Findings of a recent study conducted by the scientists from the Duke-NUS Graduate Medical School Singapore suggest that eating out too frequently might be linked with hypertension or high blood pressure. They saw a strong connection between meals away from home and a higher saturated fat intake, a higher caloric intake as well as a higher salt intake, all of which are associated with high blood pressure.
For the purpose of this study, the researchers took a look at eating behaviors that increased the hypertension risk in 500 participants in the 18-40 age group. They took into account the body mass index (BMI) levels and lifestyle factors of these subjects. Additionally, they calculated the total number of meals they had taken at home and outside and their levels of physical activity.
After a detailed analysis, they were able to conclude that 27.4% of the participants had pre-hypertension. They also found that 38% of the subjects had dined out more than 12 times a week.
They also observed that men are much more likely to dine out than women- 49% of the men opted eating out as compared to only 9% in case of women.
In addition to the above, they also saw that pre-hypertensive subjects were the ones who ate out more frequently, had a higher BMI and low physical activity levels as opposed to those who had normal blood pressure levels.
A single extra meal out every week was found to raise the risk of hypertension by nearly 6%.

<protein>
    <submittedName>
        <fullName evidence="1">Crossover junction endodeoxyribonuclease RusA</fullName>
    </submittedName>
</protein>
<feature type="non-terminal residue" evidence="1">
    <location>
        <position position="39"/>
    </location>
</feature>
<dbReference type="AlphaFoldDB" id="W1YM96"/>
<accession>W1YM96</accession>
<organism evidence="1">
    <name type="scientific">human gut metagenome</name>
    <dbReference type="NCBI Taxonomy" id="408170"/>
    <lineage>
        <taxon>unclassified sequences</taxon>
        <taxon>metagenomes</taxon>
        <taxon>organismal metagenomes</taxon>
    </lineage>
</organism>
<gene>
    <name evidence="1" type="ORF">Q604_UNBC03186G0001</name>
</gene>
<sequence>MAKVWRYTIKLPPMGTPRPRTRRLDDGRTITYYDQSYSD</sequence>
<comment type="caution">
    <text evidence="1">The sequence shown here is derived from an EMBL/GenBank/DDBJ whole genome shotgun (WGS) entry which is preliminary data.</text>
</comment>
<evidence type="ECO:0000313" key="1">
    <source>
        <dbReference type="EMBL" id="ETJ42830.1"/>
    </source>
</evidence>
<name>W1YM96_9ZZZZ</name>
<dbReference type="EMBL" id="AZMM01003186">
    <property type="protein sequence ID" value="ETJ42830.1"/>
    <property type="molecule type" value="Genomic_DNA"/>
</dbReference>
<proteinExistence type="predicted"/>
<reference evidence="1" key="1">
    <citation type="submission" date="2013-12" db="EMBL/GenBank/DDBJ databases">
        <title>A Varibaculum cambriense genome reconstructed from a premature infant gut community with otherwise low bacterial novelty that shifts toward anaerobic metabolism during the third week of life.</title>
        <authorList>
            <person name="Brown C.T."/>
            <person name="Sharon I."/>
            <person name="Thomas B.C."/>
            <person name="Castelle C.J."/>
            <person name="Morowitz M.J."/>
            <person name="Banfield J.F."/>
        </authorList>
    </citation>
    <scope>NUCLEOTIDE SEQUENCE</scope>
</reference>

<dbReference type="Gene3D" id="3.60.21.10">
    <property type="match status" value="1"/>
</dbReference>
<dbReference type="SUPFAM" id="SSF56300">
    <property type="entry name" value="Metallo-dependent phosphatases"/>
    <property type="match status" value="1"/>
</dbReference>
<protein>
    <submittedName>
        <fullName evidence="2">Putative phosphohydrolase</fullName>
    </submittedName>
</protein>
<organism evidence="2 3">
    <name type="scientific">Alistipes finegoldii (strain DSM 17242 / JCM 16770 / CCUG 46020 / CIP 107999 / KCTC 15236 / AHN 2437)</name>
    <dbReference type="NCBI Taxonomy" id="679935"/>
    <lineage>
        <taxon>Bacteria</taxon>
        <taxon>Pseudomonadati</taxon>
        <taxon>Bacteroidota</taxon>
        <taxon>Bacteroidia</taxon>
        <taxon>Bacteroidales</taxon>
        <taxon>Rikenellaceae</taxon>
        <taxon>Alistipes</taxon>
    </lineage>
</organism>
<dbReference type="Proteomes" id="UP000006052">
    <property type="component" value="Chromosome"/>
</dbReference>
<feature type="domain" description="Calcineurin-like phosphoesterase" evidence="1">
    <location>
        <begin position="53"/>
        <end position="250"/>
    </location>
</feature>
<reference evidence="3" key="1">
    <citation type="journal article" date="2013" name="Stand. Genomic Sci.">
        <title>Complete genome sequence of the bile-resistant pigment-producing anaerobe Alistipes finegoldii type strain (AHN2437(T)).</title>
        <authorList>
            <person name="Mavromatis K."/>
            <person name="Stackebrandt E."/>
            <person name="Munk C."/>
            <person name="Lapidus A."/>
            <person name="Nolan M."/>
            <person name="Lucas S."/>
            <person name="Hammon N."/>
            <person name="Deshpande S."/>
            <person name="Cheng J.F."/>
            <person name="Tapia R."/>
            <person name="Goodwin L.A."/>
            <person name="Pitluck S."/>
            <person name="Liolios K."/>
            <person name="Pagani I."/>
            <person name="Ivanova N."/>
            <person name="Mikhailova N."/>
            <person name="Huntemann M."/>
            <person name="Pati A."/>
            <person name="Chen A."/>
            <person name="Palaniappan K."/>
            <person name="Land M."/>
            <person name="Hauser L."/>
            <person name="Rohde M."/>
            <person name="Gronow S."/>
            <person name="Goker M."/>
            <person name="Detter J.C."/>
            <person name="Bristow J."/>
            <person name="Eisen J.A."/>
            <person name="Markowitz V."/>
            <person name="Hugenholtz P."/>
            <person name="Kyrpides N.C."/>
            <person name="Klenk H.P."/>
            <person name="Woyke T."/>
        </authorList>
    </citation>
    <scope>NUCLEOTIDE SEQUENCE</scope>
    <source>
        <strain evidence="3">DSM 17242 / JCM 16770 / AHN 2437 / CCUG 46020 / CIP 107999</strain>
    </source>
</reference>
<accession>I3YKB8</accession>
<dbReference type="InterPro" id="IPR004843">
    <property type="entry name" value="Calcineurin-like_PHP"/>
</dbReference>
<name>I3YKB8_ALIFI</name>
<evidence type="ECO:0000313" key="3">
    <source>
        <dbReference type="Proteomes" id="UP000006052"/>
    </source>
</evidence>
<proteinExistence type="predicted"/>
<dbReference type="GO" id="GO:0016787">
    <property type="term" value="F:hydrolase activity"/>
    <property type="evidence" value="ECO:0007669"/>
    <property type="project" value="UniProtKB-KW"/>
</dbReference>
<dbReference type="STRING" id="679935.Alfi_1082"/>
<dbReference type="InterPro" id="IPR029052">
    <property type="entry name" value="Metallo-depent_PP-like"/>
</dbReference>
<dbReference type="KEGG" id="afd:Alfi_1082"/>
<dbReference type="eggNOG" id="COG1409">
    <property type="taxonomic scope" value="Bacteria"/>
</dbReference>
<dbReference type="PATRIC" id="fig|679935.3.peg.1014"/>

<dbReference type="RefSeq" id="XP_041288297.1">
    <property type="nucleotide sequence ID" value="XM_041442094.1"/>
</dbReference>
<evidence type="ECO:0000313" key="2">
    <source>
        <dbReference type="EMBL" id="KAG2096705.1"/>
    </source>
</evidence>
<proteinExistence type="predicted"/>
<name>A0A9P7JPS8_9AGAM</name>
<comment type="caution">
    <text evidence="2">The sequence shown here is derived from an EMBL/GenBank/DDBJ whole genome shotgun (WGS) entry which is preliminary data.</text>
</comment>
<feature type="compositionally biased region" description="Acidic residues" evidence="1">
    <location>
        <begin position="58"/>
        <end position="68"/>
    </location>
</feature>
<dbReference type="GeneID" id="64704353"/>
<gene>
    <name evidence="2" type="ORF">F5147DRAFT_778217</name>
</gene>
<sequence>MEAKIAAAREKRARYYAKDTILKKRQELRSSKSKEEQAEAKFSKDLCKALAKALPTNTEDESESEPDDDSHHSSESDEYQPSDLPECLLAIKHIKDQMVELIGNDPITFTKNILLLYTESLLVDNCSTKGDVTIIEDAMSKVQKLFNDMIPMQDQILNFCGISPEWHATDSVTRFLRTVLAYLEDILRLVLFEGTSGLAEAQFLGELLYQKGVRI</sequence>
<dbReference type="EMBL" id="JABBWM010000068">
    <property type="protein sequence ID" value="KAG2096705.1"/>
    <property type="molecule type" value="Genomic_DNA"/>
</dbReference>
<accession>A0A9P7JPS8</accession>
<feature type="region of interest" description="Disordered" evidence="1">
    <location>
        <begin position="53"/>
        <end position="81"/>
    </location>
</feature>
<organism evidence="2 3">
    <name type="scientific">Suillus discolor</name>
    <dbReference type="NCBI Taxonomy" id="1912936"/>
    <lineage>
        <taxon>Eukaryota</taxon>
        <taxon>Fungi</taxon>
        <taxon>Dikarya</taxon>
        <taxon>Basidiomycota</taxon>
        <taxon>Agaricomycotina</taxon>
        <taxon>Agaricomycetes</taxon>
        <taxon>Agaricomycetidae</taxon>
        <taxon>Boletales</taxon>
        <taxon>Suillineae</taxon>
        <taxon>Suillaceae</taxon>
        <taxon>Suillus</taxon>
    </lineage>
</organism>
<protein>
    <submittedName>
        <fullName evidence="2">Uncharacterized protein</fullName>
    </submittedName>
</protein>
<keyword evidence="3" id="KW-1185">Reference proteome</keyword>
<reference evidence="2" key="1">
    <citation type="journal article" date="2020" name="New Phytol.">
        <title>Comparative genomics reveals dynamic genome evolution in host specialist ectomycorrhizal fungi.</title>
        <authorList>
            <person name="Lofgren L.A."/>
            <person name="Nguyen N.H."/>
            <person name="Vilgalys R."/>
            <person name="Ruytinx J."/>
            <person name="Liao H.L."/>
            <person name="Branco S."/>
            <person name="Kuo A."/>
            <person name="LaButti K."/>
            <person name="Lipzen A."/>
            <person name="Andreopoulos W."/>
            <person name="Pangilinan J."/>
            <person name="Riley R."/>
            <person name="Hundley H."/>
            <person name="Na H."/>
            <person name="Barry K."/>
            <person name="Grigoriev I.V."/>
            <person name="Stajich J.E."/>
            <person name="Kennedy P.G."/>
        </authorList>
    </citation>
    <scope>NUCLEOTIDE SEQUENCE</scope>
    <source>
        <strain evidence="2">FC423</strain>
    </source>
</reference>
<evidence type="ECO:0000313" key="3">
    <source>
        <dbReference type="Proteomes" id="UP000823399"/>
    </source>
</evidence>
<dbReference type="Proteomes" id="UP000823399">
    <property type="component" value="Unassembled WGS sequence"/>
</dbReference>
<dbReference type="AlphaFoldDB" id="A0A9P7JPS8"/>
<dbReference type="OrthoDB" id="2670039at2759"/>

“While there have been studies conducted in the United States and Japan to find behaviors associated with hypertension, very few have surveyed a Southeast Asian population. Our research plugs that gap and highlights lifestyle factors associated with pre-hypertension and hypertension that are potentially modifiable, and would be applicable to young adults globally, especially those of Asian descent,” said Tazeen Jafar, who authored the study, in a statement.
The scientists suggest spreading awareness about the downsides of eating out frequently and consuming high fat and high sodium foods to bring down blood pressure levels to normal limits. In addition to these, they also advocate the need to exercise regularly to stay healthy.
The findings were first published in the American Journal of Hypertension.